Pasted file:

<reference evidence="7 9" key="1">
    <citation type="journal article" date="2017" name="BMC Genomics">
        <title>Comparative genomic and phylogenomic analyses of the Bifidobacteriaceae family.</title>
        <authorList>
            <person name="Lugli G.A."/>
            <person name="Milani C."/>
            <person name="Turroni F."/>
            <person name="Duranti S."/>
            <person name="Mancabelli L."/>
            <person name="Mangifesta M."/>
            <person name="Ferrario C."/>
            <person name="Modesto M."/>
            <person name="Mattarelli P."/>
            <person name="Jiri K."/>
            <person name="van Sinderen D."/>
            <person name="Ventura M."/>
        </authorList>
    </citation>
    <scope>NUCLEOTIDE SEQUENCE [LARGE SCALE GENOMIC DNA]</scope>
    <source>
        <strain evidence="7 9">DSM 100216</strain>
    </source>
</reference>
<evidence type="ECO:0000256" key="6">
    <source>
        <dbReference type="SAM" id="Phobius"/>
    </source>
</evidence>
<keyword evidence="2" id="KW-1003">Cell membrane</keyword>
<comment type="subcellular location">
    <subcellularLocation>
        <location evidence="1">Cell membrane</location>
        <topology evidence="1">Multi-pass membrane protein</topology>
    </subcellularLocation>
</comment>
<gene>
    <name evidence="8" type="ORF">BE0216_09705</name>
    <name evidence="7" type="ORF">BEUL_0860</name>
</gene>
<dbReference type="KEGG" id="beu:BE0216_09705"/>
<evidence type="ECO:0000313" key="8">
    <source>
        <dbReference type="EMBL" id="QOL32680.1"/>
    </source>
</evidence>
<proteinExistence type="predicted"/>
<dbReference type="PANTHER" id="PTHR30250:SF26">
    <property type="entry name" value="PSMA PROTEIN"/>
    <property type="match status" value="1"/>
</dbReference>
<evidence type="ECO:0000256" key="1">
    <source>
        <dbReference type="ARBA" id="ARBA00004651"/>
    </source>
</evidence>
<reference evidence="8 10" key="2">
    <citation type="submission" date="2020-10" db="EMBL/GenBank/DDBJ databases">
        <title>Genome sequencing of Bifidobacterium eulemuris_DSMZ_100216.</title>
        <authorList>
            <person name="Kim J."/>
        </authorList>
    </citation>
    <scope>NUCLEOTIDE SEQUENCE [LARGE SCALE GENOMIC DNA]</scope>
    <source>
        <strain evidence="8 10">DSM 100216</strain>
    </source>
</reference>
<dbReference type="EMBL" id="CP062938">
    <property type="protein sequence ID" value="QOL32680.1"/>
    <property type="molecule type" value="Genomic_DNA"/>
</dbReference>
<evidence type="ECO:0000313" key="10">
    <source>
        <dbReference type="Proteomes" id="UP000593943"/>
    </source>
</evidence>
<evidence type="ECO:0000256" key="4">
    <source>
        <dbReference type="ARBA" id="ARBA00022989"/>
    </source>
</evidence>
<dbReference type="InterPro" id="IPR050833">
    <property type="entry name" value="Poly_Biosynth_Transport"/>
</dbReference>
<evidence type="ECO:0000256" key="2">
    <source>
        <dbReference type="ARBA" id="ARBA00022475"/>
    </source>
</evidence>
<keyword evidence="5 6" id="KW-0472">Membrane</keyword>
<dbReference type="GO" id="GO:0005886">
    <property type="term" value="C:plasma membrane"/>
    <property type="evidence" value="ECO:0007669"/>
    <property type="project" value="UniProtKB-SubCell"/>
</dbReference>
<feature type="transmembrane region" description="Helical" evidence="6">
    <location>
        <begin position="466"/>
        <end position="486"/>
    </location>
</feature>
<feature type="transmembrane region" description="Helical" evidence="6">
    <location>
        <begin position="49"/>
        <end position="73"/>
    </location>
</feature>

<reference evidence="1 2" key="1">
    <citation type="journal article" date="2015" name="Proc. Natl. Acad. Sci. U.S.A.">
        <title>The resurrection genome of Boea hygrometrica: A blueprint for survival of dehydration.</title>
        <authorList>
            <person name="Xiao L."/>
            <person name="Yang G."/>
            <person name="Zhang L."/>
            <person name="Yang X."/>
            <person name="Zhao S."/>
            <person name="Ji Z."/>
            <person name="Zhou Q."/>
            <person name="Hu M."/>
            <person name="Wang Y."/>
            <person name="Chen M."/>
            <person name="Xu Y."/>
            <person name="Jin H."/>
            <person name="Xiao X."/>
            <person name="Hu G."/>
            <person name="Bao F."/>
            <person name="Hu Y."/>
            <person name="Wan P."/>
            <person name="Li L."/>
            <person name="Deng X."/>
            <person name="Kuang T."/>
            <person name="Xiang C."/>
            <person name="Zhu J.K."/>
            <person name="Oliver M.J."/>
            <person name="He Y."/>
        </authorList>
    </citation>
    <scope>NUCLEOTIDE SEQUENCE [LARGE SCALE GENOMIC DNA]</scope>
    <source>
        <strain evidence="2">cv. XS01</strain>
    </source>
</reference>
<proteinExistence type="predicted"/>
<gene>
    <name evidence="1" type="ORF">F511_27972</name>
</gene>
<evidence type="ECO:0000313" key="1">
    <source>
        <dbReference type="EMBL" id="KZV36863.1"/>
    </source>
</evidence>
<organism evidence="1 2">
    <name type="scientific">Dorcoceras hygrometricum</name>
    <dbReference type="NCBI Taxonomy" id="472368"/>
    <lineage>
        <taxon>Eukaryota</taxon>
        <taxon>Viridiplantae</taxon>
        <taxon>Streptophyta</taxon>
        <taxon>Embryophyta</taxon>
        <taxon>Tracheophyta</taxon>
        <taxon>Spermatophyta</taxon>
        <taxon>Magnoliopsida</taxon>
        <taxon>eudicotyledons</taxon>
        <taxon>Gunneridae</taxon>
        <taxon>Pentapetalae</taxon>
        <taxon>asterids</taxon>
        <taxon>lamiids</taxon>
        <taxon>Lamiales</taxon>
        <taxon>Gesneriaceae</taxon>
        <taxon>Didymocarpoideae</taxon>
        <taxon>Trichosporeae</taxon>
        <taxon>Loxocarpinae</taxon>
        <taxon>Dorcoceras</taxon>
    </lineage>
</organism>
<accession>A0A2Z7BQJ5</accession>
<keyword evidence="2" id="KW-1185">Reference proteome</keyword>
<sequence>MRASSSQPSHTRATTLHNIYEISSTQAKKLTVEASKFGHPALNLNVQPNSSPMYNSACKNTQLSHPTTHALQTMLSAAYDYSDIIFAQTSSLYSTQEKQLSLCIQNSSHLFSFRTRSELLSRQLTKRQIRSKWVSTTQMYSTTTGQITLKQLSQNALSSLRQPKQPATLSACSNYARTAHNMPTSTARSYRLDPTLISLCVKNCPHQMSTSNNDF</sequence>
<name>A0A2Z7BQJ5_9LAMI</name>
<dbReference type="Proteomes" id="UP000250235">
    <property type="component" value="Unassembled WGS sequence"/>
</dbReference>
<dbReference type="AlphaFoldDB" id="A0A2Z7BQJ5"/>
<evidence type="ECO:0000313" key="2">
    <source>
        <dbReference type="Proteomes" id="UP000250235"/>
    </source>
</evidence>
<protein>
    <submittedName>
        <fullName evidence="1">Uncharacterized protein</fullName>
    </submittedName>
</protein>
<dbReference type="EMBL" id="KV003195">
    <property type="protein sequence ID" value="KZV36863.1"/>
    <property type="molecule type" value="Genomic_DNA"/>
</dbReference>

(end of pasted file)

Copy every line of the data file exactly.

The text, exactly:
<reference evidence="7 9" key="1">
    <citation type="journal article" date="2017" name="BMC Genomics">
        <title>Comparative genomic and phylogenomic analyses of the Bifidobacteriaceae family.</title>
        <authorList>
            <person name="Lugli G.A."/>
            <person name="Milani C."/>
            <person name="Turroni F."/>
            <person name="Duranti S."/>
            <person name="Mancabelli L."/>
            <person name="Mangifesta M."/>
            <person name="Ferrario C."/>
            <person name="Modesto M."/>
            <person name="Mattarelli P."/>
            <person name="Jiri K."/>
            <person name="van Sinderen D."/>
            <person name="Ventura M."/>
        </authorList>
    </citation>
    <scope>NUCLEOTIDE SEQUENCE [LARGE SCALE GENOMIC DNA]</scope>
    <source>
        <strain evidence="7 9">DSM 100216</strain>
    </source>
</reference>
<evidence type="ECO:0000256" key="6">
    <source>
        <dbReference type="SAM" id="Phobius"/>
    </source>
</evidence>
<keyword evidence="2" id="KW-1003">Cell membrane</keyword>
<comment type="subcellular location">
    <subcellularLocation>
        <location evidence="1">Cell membrane</location>
        <topology evidence="1">Multi-pass membrane protein</topology>
    </subcellularLocation>
</comment>
<gene>
    <name evidence="8" type="ORF">BE0216_09705</name>
    <name evidence="7" type="ORF">BEUL_0860</name>
</gene>
<dbReference type="KEGG" id="beu:BE0216_09705"/>
<evidence type="ECO:0000313" key="8">
    <source>
        <dbReference type="EMBL" id="QOL32680.1"/>
    </source>
</evidence>
<proteinExistence type="predicted"/>
<dbReference type="PANTHER" id="PTHR30250:SF26">
    <property type="entry name" value="PSMA PROTEIN"/>
    <property type="match status" value="1"/>
</dbReference>
<evidence type="ECO:0000256" key="1">
    <source>
        <dbReference type="ARBA" id="ARBA00004651"/>
    </source>
</evidence>
<reference evidence="8 10" key="2">
    <citation type="submission" date="2020-10" db="EMBL/GenBank/DDBJ databases">
        <title>Genome sequencing of Bifidobacterium eulemuris_DSMZ_100216.</title>
        <authorList>
            <person name="Kim J."/>
        </authorList>
    </citation>
    <scope>NUCLEOTIDE SEQUENCE [LARGE SCALE GENOMIC DNA]</scope>
    <source>
        <strain evidence="8 10">DSM 100216</strain>
    </source>
</reference>
<dbReference type="EMBL" id="CP062938">
    <property type="protein sequence ID" value="QOL32680.1"/>
    <property type="molecule type" value="Genomic_DNA"/>
</dbReference>
<evidence type="ECO:0000313" key="10">
    <source>
        <dbReference type="Proteomes" id="UP000593943"/>
    </source>
</evidence>
<evidence type="ECO:0000256" key="4">
    <source>
        <dbReference type="ARBA" id="ARBA00022989"/>
    </source>
</evidence>
<dbReference type="InterPro" id="IPR050833">
    <property type="entry name" value="Poly_Biosynth_Transport"/>
</dbReference>
<evidence type="ECO:0000256" key="2">
    <source>
        <dbReference type="ARBA" id="ARBA00022475"/>
    </source>
</evidence>
<keyword evidence="5 6" id="KW-0472">Membrane</keyword>
<dbReference type="GO" id="GO:0005886">
    <property type="term" value="C:plasma membrane"/>
    <property type="evidence" value="ECO:0007669"/>
    <property type="project" value="UniProtKB-SubCell"/>
</dbReference>
<feature type="transmembrane region" description="Helical" evidence="6">
    <location>
        <begin position="466"/>
        <end position="486"/>
    </location>
</feature>
<feature type="transmembrane region" description="Helical" evidence="6">
    <location>
        <begin position="49"/>
        <end position="73"/>
    </location>
</feature>

<reference evidence="1 2" key="1">
    <citation type="journal article" date="2015" name="Proc. Natl. Acad. Sci. U.S.A.">
        <title>The resurrection genome of Boea hygrometrica: A blueprint for survival of dehydration.</title>
        <authorList>
            <person name="Xiao L."/>
            <person name="Yang G."/>
            <person name="Zhang L."/>
            <person name="Yang X."/>
            <person name="Zhao S."/>
            <person name="Ji Z."/>
            <person name="Zhou Q."/>
            <person name="Hu M."/>
            <person name="Wang Y."/>
            <person name="Chen M."/>
            <person name="Xu Y."/>
            <person name="Jin H."/>
            <person name="Xiao X."/>
            <person name="Hu G."/>
            <person name="Bao F."/>
            <person name="Hu Y."/>
            <person name="Wan P."/>
            <person name="Li L."/>
            <person name="Deng X."/>
            <person name="Kuang T."/>
            <person name="Xiang C."/>
            <person name="Zhu J.K."/>
            <person name="Oliver M.J."/>
            <person name="He Y."/>
        </authorList>
    </citation>
    <scope>NUCLEOTIDE SEQUENCE [LARGE SCALE GENOMIC DNA]</scope>
    <source>
        <strain evidence="2">cv. XS01</strain>
    </source>
</reference>
<proteinExistence type="predicted"/>
<gene>
    <name evidence="1" type="ORF">F511_27972</name>
</gene>
<evidence type="ECO:0000313" key="1">
    <source>
        <dbReference type="EMBL" id="KZV36863.1"/>
    </source>
</evidence>
<organism evidence="1 2">
    <name type="scientific">Dorcoceras hygrometricum</name>
    <dbReference type="NCBI Taxonomy" id="472368"/>
    <lineage>
        <taxon>Eukaryota</taxon>
        <taxon>Viridiplantae</taxon>
        <taxon>Streptophyta</taxon>
        <taxon>Embryophyta</taxon>
        <taxon>Tracheophyta</taxon>
        <taxon>Spermatophyta</taxon>
        <taxon>Magnoliopsida</taxon>
        <taxon>eudicotyledons</taxon>
        <taxon>Gunneridae</taxon>
        <taxon>Pentapetalae</taxon>
        <taxon>asterids</taxon>
        <taxon>lamiids</taxon>
        <taxon>Lamiales</taxon>
        <taxon>Gesneriaceae</taxon>
        <taxon>Didymocarpoideae</taxon>
        <taxon>Trichosporeae</taxon>
        <taxon>Loxocarpinae</taxon>
        <taxon>Dorcoceras</taxon>
    </lineage>
</organism>
<accession>A0A2Z7BQJ5</accession>
<keyword evidence="2" id="KW-1185">Reference proteome</keyword>
<sequence>MRASSSQPSHTRATTLHNIYEISSTQAKKLTVEASKFGHPALNLNVQPNSSPMYNSACKNTQLSHPTTHALQTMLSAAYDYSDIIFAQTSSLYSTQEKQLSLCIQNSSHLFSFRTRSELLSRQLTKRQIRSKWVSTTQMYSTTTGQITLKQLSQNALSSLRQPKQPATLSACSNYARTAHNMPTSTARSYRLDPTLISLCVKNCPHQMSTSNNDF</sequence>
<name>A0A2Z7BQJ5_9LAMI</name>
<dbReference type="Proteomes" id="UP000250235">
    <property type="component" value="Unassembled WGS sequence"/>
</dbReference>
<dbReference type="AlphaFoldDB" id="A0A2Z7BQJ5"/>
<evidence type="ECO:0000313" key="2">
    <source>
        <dbReference type="Proteomes" id="UP000250235"/>
    </source>
</evidence>
<protein>
    <submittedName>
        <fullName evidence="1">Uncharacterized protein</fullName>
    </submittedName>
</protein>
<dbReference type="EMBL" id="KV003195">
    <property type="protein sequence ID" value="KZV36863.1"/>
    <property type="molecule type" value="Genomic_DNA"/>
</dbReference>